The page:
Robert Hurt: Supporting small business is vital
This week, the Department of Commerce reported that the U.S. economy grew at its slowest pace in two years in the first quarter of 2016. Our gross domestic product only grew by a 0.5 percent rate – an anemic level that will not generate and sustain the type of job and wage growth we so desperately need. This comes on the heels of a new George Mason University study on the cumulative burden of regulations on our economy, which found that this they impose costs of over $4 trillion on the nation.
At a time when our economy is struggling, Congress must do everything possible to help small businesses achieve success, including startup companies and entrepreneurs. These entities are our nation’s most dynamic job creators, and their success is essential to bringing new and better-paying jobs to our communities. Facilitating capital formation is one vital component of the strategy to invigorate small business growth.
Earlier this year, Charlottesville was recognized as one of the nation’s fastest growing markets for venture capital investment as the amount of capital invested in Charlottesville has grown 157% in the last five years. This type of investment can have a profound impact on a community, making it more attractive to other start-up companies and ultimately producing greater job growth. In 2014 alone, angel investors deployed over $24 billion to over 73,000 startups across the country, with many of these investments going to companies in their communities and states. Beyond capital, angels provide advice and guidance to help these companies succeed and create jobs.
We need policies that encourage, not discourage, this type of economic activity. I was pleased to see the House of Representatives take a step this past week to alleviate burdens placed on these dynamic job creators in approving the HALOS Act – a bill I was proud to help author. This bill is a simple, bipartisan, bicameral solution that will ensure that investors and companies can continue their interaction and work toward new projects, investments, and jobs. The HALOS Act amends and clarifies securities laws relating to angel investing written within the JOBS ACT of 2012 so that startup enterprises are able to continue to promote their business at certain events, where there is no direct investment offering. Startup companies rely on “demo days” and similar events to build relationships with angels and other investors and generate interest in their company. But the SEC has put forth rules that make it much harder to conduct these events, discouraging the potential economic activity that comes with them.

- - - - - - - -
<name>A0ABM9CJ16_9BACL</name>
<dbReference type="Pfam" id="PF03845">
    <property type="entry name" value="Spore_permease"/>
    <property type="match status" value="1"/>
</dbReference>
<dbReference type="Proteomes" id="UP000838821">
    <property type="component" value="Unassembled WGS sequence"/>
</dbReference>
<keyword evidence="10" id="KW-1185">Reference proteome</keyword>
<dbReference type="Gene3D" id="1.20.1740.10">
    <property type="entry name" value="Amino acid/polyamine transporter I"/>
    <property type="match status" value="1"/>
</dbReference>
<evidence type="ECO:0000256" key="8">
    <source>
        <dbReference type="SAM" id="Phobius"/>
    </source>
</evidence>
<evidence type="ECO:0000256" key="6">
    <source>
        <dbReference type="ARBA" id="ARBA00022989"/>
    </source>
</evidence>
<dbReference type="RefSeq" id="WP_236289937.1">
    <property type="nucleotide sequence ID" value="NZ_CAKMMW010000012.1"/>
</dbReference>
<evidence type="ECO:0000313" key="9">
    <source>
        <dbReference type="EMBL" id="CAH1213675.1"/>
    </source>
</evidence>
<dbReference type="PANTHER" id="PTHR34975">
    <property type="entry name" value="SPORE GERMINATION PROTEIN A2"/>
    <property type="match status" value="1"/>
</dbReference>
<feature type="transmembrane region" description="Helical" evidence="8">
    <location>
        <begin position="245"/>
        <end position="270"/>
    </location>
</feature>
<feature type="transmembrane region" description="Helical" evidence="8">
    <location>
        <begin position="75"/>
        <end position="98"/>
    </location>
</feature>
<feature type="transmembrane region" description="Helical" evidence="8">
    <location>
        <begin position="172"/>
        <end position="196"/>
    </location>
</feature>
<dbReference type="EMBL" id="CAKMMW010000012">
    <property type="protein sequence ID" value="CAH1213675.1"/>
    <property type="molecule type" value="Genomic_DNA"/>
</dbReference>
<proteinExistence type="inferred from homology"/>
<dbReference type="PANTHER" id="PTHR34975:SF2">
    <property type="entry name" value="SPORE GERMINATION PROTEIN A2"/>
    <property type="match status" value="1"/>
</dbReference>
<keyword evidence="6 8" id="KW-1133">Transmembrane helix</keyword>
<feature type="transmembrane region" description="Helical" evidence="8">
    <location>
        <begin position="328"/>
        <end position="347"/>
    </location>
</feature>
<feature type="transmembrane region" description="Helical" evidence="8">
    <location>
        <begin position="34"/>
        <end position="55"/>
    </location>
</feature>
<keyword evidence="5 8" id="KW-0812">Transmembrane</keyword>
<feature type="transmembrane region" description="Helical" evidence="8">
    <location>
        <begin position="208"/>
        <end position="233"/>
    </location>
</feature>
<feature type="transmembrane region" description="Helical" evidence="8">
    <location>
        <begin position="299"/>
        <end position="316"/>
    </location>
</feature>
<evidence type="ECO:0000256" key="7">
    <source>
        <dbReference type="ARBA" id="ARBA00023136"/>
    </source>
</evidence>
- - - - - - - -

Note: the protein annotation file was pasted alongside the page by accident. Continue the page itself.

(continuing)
At a time when Virginia’s Fifth District continues to face unacceptably high unemployment rates, I remain committed to removing overregulation of small businesses as a barrier to job creation. We need more pro-growth policies like the HALOS Act if we want to end the economic stagnation we are facing and bring more dynamic job growth to our communities. I look forward to working with our colleagues across the Capitol to get the bill through the Senate and on to the President’s desk.
If you need any additional information or if we may be of assistance to you, please visit my website at hurt.house.gov or call my Washington office: (202) 225-4711, Charlottesville office: (434) 973-9631, Danville office: (434) 791-2596, or Farmville office: (434) 395-0120.
Robert Hurt represents the Fifth District of Virginia in Congress.